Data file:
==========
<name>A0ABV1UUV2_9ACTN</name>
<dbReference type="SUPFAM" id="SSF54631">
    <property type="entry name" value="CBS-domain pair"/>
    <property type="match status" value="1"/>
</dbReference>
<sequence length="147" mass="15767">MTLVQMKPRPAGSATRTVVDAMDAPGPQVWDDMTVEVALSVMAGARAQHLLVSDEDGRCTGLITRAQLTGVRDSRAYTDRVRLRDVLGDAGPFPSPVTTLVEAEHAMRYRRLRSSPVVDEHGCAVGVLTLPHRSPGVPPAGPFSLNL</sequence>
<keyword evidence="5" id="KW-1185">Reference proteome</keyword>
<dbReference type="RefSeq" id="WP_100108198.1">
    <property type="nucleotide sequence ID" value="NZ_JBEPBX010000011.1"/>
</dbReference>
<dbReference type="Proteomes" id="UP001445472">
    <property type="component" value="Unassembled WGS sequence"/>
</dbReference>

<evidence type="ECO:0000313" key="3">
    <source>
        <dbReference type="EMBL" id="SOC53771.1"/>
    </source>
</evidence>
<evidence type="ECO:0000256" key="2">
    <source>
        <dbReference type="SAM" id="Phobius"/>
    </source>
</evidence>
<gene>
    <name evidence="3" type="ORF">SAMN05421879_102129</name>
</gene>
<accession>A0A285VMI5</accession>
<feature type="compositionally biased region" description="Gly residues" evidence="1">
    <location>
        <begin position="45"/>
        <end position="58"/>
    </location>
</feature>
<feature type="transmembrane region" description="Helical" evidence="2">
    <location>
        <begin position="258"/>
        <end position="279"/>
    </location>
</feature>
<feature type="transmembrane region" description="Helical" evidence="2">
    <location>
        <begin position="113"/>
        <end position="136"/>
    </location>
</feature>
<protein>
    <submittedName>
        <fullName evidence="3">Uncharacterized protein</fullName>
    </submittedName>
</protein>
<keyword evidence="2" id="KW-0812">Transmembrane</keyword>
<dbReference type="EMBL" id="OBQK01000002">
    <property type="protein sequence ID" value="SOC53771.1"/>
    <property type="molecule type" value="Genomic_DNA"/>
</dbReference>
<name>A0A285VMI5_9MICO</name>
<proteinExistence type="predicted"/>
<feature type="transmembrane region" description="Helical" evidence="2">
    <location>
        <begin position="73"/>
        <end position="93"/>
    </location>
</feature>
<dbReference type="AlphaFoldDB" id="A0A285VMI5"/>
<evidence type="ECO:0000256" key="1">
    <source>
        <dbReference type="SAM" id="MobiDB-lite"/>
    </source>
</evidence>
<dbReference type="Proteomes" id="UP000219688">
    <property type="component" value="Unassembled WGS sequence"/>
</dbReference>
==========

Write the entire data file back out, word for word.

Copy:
<name>A0ABV1UUV2_9ACTN</name>
<dbReference type="SUPFAM" id="SSF54631">
    <property type="entry name" value="CBS-domain pair"/>
    <property type="match status" value="1"/>
</dbReference>
<sequence length="147" mass="15767">MTLVQMKPRPAGSATRTVVDAMDAPGPQVWDDMTVEVALSVMAGARAQHLLVSDEDGRCTGLITRAQLTGVRDSRAYTDRVRLRDVLGDAGPFPSPVTTLVEAEHAMRYRRLRSSPVVDEHGCAVGVLTLPHRSPGVPPAGPFSLNL</sequence>
<keyword evidence="5" id="KW-1185">Reference proteome</keyword>
<dbReference type="RefSeq" id="WP_100108198.1">
    <property type="nucleotide sequence ID" value="NZ_JBEPBX010000011.1"/>
</dbReference>
<dbReference type="Proteomes" id="UP001445472">
    <property type="component" value="Unassembled WGS sequence"/>
</dbReference>

<evidence type="ECO:0000313" key="3">
    <source>
        <dbReference type="EMBL" id="SOC53771.1"/>
    </source>
</evidence>
<evidence type="ECO:0000256" key="2">
    <source>
        <dbReference type="SAM" id="Phobius"/>
    </source>
</evidence>
<gene>
    <name evidence="3" type="ORF">SAMN05421879_102129</name>
</gene>
<accession>A0A285VMI5</accession>
<feature type="compositionally biased region" description="Gly residues" evidence="1">
    <location>
        <begin position="45"/>
        <end position="58"/>
    </location>
</feature>
<feature type="transmembrane region" description="Helical" evidence="2">
    <location>
        <begin position="258"/>
        <end position="279"/>
    </location>
</feature>
<feature type="transmembrane region" description="Helical" evidence="2">
    <location>
        <begin position="113"/>
        <end position="136"/>
    </location>
</feature>
<protein>
    <submittedName>
        <fullName evidence="3">Uncharacterized protein</fullName>
    </submittedName>
</protein>
<keyword evidence="2" id="KW-0812">Transmembrane</keyword>
<dbReference type="EMBL" id="OBQK01000002">
    <property type="protein sequence ID" value="SOC53771.1"/>
    <property type="molecule type" value="Genomic_DNA"/>
</dbReference>
<name>A0A285VMI5_9MICO</name>
<proteinExistence type="predicted"/>
<feature type="transmembrane region" description="Helical" evidence="2">
    <location>
        <begin position="73"/>
        <end position="93"/>
    </location>
</feature>
<dbReference type="AlphaFoldDB" id="A0A285VMI5"/>
<evidence type="ECO:0000256" key="1">
    <source>
        <dbReference type="SAM" id="MobiDB-lite"/>
    </source>
</evidence>
<dbReference type="Proteomes" id="UP000219688">
    <property type="component" value="Unassembled WGS sequence"/>
</dbReference>